Can you be moral without religious convictions and beliefs?

by Vic Shayne
The Self is a Belief: The idea that causes suffering

Sam Harris covered this topic of what it takes to be moral in great detail in his book The Moral Landscape: How Science Can Determine Human Values. Of Harris’ book, Harvard Psychology professor Steven Pinker, PhD, said, “Harris makes a powerful case for a morality that is based on human flourishing and thoroughly enmeshed with science and rationality. It is a tremendously appealing vision, and one that no thinking person can afford to ignore.”

Between suffering and well-being
Essentially, unless a person is mentally challenged or is afflicted with some sort of mental or emotional pathology, people tend agree that there is something that may be categorized as the worst possible suffering and pain. And they agree that there is something that would qualify as the greatest sense of well-being and happiness. These are the two ends of a spectrum.

We can place morality on the end of the spectrum having to do with well-being and happiness, and recognizing that this state feels the best to most people. In addition, this end of the spectrum is where nearly everyone would like to be and would wish for others to be. It’s why we sign emails, letters, and cards with the words love, best wishes, warm regards, and so on. It’s a natural thing to do.

Thus, we equate causing harm and pain with the low end of the spectrum, and we equate causing happiness and sharing love with the upper end of the spectrum. No sane, rational, right-minded person would argue with the fact that it feels the best to be happy and get along with others. And, of course, the inverse is true — we feel stressed, miserable, agitated, sick, and bothered when we are at odds with other people and our environment.

Instinctively knowing
To be moral means to instinctively know where suffering and happiness lies on the spectrum and to know what it means to cause others happiness or suffering in some way. It does not take any belief or investment in ideology to know this; it just takes being an aware human being.

Why are people immoral?
Immoral acts arise out of fear and self-centered mindsets. And this comes from the egoic mind, which is a mind that has been conditioned to believe that there is a separation between people, nature, things, the planet, animals, and so on. While there are different bodies, we are all made of the same stuff, which is consciousness. But if we do not realize this at the very depths of who we are, then we are apt to try to get ahead, cheat, lie, steal, be abusive, manipulate others, and so on. We call this immoral behavior because we collectively know better.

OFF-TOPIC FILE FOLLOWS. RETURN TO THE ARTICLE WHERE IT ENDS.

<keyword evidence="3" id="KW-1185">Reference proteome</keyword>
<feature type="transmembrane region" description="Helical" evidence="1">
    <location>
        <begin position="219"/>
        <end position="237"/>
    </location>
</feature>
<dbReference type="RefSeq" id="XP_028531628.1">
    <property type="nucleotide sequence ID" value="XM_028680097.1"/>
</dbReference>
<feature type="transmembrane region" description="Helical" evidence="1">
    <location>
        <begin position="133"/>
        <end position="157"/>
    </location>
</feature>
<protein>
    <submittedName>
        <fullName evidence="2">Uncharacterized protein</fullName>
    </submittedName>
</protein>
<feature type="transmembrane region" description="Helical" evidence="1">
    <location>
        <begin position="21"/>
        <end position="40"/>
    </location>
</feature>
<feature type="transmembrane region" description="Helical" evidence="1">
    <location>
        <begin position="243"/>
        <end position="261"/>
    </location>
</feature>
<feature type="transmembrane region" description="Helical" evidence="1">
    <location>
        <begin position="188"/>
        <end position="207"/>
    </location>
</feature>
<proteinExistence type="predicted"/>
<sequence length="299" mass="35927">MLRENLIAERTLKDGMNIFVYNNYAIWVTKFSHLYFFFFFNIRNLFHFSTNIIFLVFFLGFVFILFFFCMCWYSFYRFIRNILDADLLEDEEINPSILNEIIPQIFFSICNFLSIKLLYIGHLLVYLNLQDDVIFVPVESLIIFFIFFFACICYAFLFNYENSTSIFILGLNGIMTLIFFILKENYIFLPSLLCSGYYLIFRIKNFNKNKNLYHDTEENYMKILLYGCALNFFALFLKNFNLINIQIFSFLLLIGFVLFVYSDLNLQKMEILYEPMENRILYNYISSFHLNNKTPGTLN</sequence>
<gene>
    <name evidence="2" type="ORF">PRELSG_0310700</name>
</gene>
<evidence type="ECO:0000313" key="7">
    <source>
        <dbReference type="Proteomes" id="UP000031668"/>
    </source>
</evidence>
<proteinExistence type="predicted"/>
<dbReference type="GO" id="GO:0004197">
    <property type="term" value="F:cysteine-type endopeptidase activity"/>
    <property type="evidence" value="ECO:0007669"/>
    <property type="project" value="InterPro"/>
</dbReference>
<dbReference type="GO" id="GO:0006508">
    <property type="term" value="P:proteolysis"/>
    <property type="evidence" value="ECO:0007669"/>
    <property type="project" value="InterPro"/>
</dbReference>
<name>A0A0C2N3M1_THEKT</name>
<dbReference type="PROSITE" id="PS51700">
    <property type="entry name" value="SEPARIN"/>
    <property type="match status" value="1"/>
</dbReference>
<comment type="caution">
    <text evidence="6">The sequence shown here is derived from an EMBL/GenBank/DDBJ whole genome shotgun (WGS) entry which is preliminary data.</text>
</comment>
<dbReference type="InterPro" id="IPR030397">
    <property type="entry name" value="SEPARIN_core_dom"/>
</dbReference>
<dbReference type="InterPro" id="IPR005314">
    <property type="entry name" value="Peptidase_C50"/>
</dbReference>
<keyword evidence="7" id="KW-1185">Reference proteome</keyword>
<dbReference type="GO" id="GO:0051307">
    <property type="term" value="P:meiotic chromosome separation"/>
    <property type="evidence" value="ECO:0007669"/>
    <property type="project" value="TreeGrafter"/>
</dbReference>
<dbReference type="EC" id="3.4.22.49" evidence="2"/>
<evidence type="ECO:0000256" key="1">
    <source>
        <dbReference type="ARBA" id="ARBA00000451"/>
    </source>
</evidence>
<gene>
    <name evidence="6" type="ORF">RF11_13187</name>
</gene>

Fear of God’s wrath does not equate with being moral
Having a fear of punishment or the wrath of a god is not a true impetus to be moral. Acting out of fear is not equated to having a proclivity toward doing good in this world. We do not need a priest, rabbi, imam, minister, or vicar to tell us why or how we should behave that would best benefit everyone else.

Is morality universal?
People across the world really do not have different morals if we define morality according to the above criteria. This isn’t a matter of opinion, it is actually scientifically established, which is why I referred to Sam Harris’ book.

While there are variations in people’s behavior, at the core they would agree to the spectrum of suffering and well-being. Morality is not limited to socially acceptable forms of behavior; these are just excuses for behaving badly. Morality is something much deeper and greater than social agreements. For example, a particular society may deem it to be acceptable to abuse women, but if the same abuse were applied to men, then the men would complain and find the same treatment abhorrent. This shows that morality must stand the test of whether all persons in a society would agree to behaviors if and when they would be applied to everyone equally.

It may be a common belief that morals in different cultures and different eras have changed, but they really have not. What has changed is what has been deemed acceptable behavior in various societies and throughout history. But, to reiterate an important point, when rules, laws, and behaviors are truly applied equally across the board, then there is an agreement of what should be moral.

To drive home this point we can look at yet another example. In the American South it was said that slavery was once moral. But this was an excuse used by slaveowners. If they were to become slaves then they would find slavery unjust, harmful, terrible, abusive, inhumane, and so forth.

In essence, then, most normal people know the difference between right and wrong merely because they are sentient, sympathetic beings who are aware of what people, animals, the planet, and objects need. Of course it often takes a lot for some people to understand that what they deem moral may not really stand the test of equal application to all parties involved in a society.



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Vic Shayne

Vic Shayne

…writer for 40+ years, mind/body practitioner, self-enquiry meditation, NY Times best selling author (, consultant, researcher.